Love is Strange

New York-based filmmaker Ira Sachs (Keep the Lights On) creates a special kind of urbanity: softer and more inclusive than Woody Allen's, openly gay but family-focused, alive to the city's tensions and lulls. His latest movie, in the hands of most other directors, might have felt like a cautionary tale about the perils of gay marriage. Instead, Love Is Strange emerges as a total triumph for Sachs and his co-leads, John Lithgow and Alfred Molina, who turn in career-topping work.

Chatty painter Ben (Lithgow) and his music-teacher partner of nearly four decades, George (Molina), tie the knot in an idyllic, understated ceremony. The afterpary that follows—both men at the piano laughing, lasagna and heartfelt toasts being served—steers the movie economically onto accepting territory. But the outside ramifications are harsh: George's Catholic academy is forced to fire him and, only weeks after celebrating, the couple find themselves cash poor, unable to maintain a mortgage and out of their elegant apartment. "Are you guys getting divorced already?" jokes the assembled clan when they break the news and ask for temporary shelter. Ben goes to his nephew's family (and a teen's bunk bed) while George crashes on the couch of a younger gay cop's boisterous party pad.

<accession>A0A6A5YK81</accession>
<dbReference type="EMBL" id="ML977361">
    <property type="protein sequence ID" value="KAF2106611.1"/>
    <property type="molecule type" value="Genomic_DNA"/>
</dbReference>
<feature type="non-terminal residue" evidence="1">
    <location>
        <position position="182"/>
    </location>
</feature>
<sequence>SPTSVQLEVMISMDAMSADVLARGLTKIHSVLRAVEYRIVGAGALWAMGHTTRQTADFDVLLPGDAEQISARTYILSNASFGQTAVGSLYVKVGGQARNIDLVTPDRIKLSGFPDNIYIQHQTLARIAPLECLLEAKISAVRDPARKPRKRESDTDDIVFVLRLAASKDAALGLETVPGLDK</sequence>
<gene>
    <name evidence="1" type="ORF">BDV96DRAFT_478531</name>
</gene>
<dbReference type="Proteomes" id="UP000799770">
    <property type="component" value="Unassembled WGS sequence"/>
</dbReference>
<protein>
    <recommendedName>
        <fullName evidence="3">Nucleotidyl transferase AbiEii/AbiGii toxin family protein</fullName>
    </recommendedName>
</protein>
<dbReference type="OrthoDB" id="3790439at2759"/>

The film is too intelligent to turn into a sitcom of chafing sexual lifestyles. Ben and George's relationship has been an endless conversation, and that's what's been interrupted most harmfully. It's a heartbreaker that Sachs sets their schism right at the moment when Ben's advanced age becomes an issue, cementing Love Is Strange as a sensitive domestic tragedy about the finite nature of any union.

The supporting cast is superb. Love Is Strange is an essential—and essentially New York—story about limited room, limited time but incalculable attachment.
- Joshua Rothkopf, TimeOut


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